Results from the 2011 Census (probably best estimate of London’s population distribute we have) are released for zones of around 300 people called Output Areas. The Office for National Statistics has very kindly calculated a whole set of population weighted centroids for these areas across England and Wales. What I have done here then, is calculate the mean centre of all of the population weighted centroids for all of the output areas in all of the London Boroughs. Do we get a different centre of London? You bet!!


So as you can see, if we take population into account the centre of London moves yet again and can this time be found somewhere in the Shell Centre just off the entrance ramp to Waterloo Bridge.

Now I could go on – essentially there are any number of ways that we can calculate the centre of London (I could go into the London Travel to Work area, the extent of the Oyster Card zone, the postcodes we use in London, the built up area, but I won’t – for every definition of London Ollie O’Brien talks about in his discussion of ‘Where is London?’, we could define a new centre quite easily), but I would argue that the Knight Frank Centre, being as it is just based upon the geometric centroid of some arbitrary bit of circular road, is certainly NOT the centre of London.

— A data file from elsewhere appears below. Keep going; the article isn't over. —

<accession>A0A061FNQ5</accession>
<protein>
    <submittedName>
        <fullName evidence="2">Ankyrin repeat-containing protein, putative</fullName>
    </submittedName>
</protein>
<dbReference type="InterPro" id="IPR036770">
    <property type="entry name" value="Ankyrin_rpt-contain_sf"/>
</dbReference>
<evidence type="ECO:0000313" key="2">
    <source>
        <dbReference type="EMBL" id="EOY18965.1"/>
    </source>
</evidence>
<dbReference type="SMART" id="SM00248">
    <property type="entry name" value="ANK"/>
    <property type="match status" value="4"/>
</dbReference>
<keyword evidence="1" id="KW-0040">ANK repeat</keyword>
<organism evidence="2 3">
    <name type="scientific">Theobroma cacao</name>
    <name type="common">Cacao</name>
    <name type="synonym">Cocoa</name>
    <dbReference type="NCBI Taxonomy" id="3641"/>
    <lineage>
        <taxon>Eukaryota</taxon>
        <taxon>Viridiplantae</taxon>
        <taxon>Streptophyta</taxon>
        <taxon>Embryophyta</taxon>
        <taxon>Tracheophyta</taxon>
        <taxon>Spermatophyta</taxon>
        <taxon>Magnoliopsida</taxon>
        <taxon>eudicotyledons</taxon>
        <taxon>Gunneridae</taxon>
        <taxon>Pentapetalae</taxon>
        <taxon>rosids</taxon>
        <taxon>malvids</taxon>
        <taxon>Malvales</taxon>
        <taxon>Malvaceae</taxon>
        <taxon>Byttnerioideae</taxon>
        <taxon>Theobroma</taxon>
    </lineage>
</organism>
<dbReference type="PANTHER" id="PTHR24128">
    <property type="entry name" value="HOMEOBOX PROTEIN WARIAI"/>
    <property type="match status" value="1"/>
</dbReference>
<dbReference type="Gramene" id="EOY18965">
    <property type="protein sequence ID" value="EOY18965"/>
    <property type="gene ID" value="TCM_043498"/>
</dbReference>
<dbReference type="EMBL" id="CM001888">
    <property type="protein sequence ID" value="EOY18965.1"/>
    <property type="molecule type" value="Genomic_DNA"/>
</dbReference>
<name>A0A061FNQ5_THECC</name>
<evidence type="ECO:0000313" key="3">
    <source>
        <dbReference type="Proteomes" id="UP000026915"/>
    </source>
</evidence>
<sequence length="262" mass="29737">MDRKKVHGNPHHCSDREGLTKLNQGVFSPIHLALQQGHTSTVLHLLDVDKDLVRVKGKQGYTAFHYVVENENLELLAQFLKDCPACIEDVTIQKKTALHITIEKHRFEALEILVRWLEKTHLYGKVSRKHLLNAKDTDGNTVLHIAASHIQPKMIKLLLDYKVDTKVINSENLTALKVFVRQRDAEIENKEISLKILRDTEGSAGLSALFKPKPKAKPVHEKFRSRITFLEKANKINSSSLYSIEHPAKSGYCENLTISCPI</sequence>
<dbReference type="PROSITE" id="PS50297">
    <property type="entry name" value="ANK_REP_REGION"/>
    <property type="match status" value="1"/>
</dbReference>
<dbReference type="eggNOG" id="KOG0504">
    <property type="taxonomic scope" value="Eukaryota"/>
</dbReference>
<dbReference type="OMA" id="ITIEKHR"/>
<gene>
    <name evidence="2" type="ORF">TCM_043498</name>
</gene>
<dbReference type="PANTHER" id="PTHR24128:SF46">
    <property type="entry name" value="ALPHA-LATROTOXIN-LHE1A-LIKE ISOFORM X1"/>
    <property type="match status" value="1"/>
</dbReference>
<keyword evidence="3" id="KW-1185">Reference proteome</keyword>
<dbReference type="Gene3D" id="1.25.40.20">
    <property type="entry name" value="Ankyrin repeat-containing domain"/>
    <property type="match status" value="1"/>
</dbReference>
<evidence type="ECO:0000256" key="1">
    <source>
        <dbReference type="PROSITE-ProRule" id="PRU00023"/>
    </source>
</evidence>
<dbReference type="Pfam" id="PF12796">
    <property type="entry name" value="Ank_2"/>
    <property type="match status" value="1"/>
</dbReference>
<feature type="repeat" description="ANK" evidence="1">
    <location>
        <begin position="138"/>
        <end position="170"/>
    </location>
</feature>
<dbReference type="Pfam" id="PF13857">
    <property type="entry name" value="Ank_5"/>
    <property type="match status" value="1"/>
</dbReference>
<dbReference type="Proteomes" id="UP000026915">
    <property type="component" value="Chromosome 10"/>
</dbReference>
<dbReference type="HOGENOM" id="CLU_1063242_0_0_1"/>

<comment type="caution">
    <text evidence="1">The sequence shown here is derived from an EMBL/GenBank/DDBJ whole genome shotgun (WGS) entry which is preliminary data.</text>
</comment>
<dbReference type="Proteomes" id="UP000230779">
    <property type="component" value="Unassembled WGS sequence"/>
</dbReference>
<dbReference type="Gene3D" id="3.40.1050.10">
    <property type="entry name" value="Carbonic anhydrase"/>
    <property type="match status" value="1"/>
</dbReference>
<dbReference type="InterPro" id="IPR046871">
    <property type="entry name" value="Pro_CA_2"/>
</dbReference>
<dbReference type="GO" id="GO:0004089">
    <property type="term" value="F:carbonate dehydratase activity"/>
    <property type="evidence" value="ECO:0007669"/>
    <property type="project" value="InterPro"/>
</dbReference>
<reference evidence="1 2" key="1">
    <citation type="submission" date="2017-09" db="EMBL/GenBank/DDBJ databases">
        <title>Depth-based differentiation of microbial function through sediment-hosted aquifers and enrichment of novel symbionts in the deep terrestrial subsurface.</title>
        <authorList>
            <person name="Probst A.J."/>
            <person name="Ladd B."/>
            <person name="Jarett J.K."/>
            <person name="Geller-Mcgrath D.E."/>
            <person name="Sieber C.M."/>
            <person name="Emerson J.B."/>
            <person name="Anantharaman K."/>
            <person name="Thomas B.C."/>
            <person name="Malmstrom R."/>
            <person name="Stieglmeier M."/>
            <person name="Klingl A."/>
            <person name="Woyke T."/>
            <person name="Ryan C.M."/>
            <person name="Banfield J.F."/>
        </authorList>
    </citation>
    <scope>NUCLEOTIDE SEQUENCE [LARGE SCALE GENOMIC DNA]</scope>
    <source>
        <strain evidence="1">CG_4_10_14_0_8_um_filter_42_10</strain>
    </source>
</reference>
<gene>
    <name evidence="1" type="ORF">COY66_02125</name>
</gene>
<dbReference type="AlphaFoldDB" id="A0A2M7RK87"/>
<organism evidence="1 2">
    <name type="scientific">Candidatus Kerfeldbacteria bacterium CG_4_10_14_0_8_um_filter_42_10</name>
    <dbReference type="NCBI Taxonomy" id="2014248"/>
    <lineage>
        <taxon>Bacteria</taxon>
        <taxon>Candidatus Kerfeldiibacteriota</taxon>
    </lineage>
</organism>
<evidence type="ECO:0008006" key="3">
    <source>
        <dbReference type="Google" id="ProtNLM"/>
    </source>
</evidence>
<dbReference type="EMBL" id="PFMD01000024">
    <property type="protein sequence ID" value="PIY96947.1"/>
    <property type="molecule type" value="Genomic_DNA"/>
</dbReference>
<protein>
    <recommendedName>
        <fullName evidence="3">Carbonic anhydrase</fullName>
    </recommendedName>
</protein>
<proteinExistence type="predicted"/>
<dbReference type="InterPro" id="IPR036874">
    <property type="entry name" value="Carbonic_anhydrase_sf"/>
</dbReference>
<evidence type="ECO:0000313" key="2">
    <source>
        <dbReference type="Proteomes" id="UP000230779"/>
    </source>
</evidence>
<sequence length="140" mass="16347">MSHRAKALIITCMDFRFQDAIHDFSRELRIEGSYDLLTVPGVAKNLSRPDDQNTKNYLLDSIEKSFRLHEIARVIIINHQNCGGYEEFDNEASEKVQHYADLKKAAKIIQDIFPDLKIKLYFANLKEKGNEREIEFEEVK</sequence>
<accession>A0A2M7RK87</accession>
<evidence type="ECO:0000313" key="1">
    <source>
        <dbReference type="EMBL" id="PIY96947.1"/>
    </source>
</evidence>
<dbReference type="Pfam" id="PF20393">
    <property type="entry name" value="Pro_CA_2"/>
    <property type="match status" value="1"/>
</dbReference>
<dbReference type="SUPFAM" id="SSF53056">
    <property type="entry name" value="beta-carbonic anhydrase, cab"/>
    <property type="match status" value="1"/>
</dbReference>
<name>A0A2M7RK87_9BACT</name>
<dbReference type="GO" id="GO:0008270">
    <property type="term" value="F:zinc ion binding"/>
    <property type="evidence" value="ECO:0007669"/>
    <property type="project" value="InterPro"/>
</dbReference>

It’s also worth noting that, in case you’d not guessed from my tone, these are not techniques developed by army cartographers, these are basic techniques that anyone who studies an undergraduate geography degree in the UK will learn. And as an undergraduate geography student will be able to tell you, drawing a map or creating a centroid from a polygon is easy once you’ve been shown how – thinking about what you are showing and justifying the decisions you make is the hard bit!


A post-script

Since I originally wrote the little rant above, I’ve been in contact with Ian McGuinness at Knight Frank who did the original analysis (pre the Chinese-Whisper-Mill that can be the press office, the journalist, the editor, the TV report off the back of the story) – he was understandably a little put out by the tone of the piece above, and this made me realise that perhaps the direction of my ire was not as clear as I though as I thought when writing the blog.